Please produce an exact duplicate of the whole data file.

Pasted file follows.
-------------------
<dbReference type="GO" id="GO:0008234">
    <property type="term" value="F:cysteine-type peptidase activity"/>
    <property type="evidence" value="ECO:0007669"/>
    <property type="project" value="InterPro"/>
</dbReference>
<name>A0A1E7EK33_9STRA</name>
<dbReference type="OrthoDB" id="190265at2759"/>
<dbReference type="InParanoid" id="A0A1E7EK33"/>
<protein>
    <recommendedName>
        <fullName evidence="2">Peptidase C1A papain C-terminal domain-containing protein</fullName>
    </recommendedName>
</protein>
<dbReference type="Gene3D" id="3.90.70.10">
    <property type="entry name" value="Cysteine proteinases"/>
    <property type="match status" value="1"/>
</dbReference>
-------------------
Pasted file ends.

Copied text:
<dbReference type="GO" id="GO:0008234">
    <property type="term" value="F:cysteine-type peptidase activity"/>
    <property type="evidence" value="ECO:0007669"/>
    <property type="project" value="InterPro"/>
</dbReference>
<name>A0A1E7EK33_9STRA</name>
<dbReference type="OrthoDB" id="190265at2759"/>
<dbReference type="InParanoid" id="A0A1E7EK33"/>
<protein>
    <recommendedName>
        <fullName evidence="2">Peptidase C1A papain C-terminal domain-containing protein</fullName>
    </recommendedName>
</protein>
<dbReference type="Gene3D" id="3.90.70.10">
    <property type="entry name" value="Cysteine proteinases"/>
    <property type="match status" value="1"/>
</dbReference>